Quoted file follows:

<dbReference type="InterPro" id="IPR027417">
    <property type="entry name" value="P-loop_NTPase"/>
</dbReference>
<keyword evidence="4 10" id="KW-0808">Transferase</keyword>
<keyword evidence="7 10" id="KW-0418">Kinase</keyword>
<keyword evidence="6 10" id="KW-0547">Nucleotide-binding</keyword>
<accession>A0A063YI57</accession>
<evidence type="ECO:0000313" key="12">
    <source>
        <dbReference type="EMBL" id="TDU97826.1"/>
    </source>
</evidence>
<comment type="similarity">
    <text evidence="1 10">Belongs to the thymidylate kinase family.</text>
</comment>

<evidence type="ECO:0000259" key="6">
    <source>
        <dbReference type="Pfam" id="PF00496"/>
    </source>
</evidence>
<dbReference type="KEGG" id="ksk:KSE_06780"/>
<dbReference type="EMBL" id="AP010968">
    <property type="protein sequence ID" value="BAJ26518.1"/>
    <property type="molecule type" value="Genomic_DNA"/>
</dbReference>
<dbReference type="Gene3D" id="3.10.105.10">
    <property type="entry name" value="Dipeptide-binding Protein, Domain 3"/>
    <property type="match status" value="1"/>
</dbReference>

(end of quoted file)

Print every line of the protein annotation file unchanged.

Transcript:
<dbReference type="InterPro" id="IPR027417">
    <property type="entry name" value="P-loop_NTPase"/>
</dbReference>
<keyword evidence="4 10" id="KW-0808">Transferase</keyword>
<keyword evidence="7 10" id="KW-0418">Kinase</keyword>
<keyword evidence="6 10" id="KW-0547">Nucleotide-binding</keyword>
<accession>A0A063YI57</accession>
<evidence type="ECO:0000313" key="12">
    <source>
        <dbReference type="EMBL" id="TDU97826.1"/>
    </source>
</evidence>
<comment type="similarity">
    <text evidence="1 10">Belongs to the thymidylate kinase family.</text>
</comment>

<evidence type="ECO:0000259" key="6">
    <source>
        <dbReference type="Pfam" id="PF00496"/>
    </source>
</evidence>
<dbReference type="KEGG" id="ksk:KSE_06780"/>
<dbReference type="EMBL" id="AP010968">
    <property type="protein sequence ID" value="BAJ26518.1"/>
    <property type="molecule type" value="Genomic_DNA"/>
</dbReference>
<dbReference type="Gene3D" id="3.10.105.10">
    <property type="entry name" value="Dipeptide-binding Protein, Domain 3"/>
    <property type="match status" value="1"/>
</dbReference>